The great political issue of our time is the size and reach of government. Both locally and nationally, we face a choice of two different visions and two different directions for Florida and the country. November brings an election about big things, not small things.
Our country has achieved magnificently throughout its history. But staying the current course means looking at American exceptionalism in the rearview mirror. The path we are on now means abandoning our lofty status as world leader and guiding beacon. Our current political leaders can’t even steer America’s ship through troubled waters, much less other nations’ ships. The current path requires resigning ourselves to a diminished America.
The coming election is mostly about choosing politicians who will push either to expand or contract government. The left needs an expanded government to enact its social agenda. The right wants a limited government that performs only essential functions the private sector is not equipped to handle. The stakes are the kind of future world you will live in, as the left’s moral relativism dukes it out with the right’s American exceptionalism.
South Florida party labels aside, if you like the idea of expanding government, then follow the path staked out by Lois Frankel and Patrick Murphy. If you want less government, hike the trail with Adam Hasner and Allen West.
If you prefer safety nets for all the challenges of life, more borrowing to finance entitlements and “equal outcomes,” go with the left. If you embrace personal responsibility, spending within your means and “equal opportunities,” go with the right.
Politicians in this election are being forced to decide which government functions are crucial, and which can be dropped or handed to the private sector. Nowhere are the differences starker than in the presidential race. This election will answer the question, What kind of country do we want to have?
The current picture is alarming. The feds borrow 40 cents of every dollar they spend. The federal government’s true debt is either $60.9 trillion or $51 trillion, depending on whether you believe the U.S. Treasury’s Financial Management Services report or the Social Security Administration and U.S. Department of Health. Either figure includes the current $16 trillion bond debt and unfunded liabilities for Social Security, Medicaid, Medicare, retired federal employees and veterans.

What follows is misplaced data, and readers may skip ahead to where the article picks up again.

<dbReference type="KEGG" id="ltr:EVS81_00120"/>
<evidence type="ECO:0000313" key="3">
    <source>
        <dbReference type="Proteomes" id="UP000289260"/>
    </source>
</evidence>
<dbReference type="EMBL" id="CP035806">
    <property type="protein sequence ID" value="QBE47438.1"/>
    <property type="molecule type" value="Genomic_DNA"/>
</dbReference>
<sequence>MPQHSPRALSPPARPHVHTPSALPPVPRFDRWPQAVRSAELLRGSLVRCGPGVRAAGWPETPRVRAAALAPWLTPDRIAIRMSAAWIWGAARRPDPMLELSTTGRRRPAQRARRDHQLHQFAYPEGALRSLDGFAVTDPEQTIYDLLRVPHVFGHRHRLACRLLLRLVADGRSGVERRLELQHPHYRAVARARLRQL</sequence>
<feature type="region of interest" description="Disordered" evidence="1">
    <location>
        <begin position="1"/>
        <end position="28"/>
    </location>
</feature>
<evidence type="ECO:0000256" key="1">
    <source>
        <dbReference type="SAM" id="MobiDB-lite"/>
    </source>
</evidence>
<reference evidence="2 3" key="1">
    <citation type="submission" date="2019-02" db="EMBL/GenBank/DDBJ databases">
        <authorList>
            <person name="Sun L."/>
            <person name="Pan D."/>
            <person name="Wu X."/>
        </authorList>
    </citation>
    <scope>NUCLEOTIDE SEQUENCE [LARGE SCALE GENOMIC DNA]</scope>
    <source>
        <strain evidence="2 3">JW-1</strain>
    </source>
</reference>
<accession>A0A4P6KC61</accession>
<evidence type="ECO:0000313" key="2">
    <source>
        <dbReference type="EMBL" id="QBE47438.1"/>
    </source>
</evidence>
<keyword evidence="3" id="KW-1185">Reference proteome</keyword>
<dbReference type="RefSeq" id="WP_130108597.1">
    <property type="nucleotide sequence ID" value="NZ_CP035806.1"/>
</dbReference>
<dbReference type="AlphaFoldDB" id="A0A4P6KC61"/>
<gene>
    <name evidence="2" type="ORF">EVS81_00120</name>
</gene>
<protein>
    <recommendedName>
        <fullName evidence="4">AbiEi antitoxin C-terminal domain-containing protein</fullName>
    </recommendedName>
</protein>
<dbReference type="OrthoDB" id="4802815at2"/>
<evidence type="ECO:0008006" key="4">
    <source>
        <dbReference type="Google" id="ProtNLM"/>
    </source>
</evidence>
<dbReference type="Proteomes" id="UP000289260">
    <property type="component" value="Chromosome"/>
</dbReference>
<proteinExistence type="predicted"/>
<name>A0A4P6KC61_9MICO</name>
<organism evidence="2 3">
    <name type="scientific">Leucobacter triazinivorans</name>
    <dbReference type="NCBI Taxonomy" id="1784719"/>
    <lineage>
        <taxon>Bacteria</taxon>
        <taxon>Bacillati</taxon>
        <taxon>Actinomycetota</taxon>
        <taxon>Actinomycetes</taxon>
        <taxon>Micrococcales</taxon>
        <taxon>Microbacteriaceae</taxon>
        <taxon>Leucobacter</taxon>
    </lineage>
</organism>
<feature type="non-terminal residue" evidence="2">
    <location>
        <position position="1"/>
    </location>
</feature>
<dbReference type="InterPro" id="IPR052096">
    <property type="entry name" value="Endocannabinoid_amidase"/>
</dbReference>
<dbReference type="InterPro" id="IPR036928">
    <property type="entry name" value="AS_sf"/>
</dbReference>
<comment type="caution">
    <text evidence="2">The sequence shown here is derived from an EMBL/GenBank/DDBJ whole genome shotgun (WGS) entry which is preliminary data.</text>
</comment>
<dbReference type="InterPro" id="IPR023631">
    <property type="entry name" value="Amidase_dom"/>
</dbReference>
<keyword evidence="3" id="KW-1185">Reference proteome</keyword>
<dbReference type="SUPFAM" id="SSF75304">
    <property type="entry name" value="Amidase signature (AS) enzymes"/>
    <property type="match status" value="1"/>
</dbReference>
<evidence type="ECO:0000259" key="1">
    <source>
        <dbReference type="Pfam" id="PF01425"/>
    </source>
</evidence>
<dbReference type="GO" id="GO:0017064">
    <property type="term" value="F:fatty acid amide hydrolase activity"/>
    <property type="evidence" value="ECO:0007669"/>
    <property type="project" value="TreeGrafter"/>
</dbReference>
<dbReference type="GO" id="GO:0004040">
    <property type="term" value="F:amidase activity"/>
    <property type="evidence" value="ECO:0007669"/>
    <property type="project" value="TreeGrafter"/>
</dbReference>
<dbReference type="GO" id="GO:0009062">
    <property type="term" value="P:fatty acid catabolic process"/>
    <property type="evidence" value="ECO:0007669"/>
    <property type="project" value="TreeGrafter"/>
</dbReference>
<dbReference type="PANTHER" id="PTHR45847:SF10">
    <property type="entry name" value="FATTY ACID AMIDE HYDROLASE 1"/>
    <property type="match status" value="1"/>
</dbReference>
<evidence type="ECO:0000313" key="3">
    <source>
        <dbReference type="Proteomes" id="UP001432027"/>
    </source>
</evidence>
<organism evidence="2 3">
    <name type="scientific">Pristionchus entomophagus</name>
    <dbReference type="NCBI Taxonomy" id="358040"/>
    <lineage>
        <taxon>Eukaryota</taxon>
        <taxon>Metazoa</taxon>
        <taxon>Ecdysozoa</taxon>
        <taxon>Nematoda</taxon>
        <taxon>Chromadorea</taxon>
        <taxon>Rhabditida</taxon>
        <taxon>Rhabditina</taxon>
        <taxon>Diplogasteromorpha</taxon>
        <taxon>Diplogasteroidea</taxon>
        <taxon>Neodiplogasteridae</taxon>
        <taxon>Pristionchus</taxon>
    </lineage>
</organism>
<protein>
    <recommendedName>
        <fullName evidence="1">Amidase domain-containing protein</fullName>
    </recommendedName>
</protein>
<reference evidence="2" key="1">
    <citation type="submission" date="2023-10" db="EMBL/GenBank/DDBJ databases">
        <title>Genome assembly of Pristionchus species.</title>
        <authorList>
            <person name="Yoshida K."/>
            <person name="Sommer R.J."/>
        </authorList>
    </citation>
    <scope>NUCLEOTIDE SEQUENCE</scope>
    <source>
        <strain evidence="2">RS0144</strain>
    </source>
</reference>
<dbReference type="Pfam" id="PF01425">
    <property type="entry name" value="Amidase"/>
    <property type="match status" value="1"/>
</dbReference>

The U.S. Labor Force Participation Rate — the percentage of Americans working — has continued to fall during the last three years of economic “recovery.” The Wall Street Journal names the culprit as “the multiple years of weak job growth,” including the unemployed who have stopped looking for work.
Finally, we are slowly awakening to the horrors of the “fiscal cliff” that arrives on Jan. 1. That’s when tax rates will get hiked upon the expiration of the Bush tax cuts, the tax on dividends will triple, the capital gains tax rate will see a near 60 percent increase, personal income tax rates hitting small business will experience a 20 percent increase, and more. After a five-year spending binge and $5 trillion in new debt, the federales now want to impose austerity on the private economy with tax increases.
Surveying America’s future prospects, we can’t stand the costs any longer, because too many in the political class are digging the hole deeper. We’re going the wrong way. We’re digging down instead of out. It’s like a fireman trying to drown a fire with gasoline.
We are a nation scrambling to regain our confidence and optimism. There are few decisions that Florida and the country will make that are more important than when Americans mark their November ballots. With a course correction, we still have time to make sure our best days are still ahead.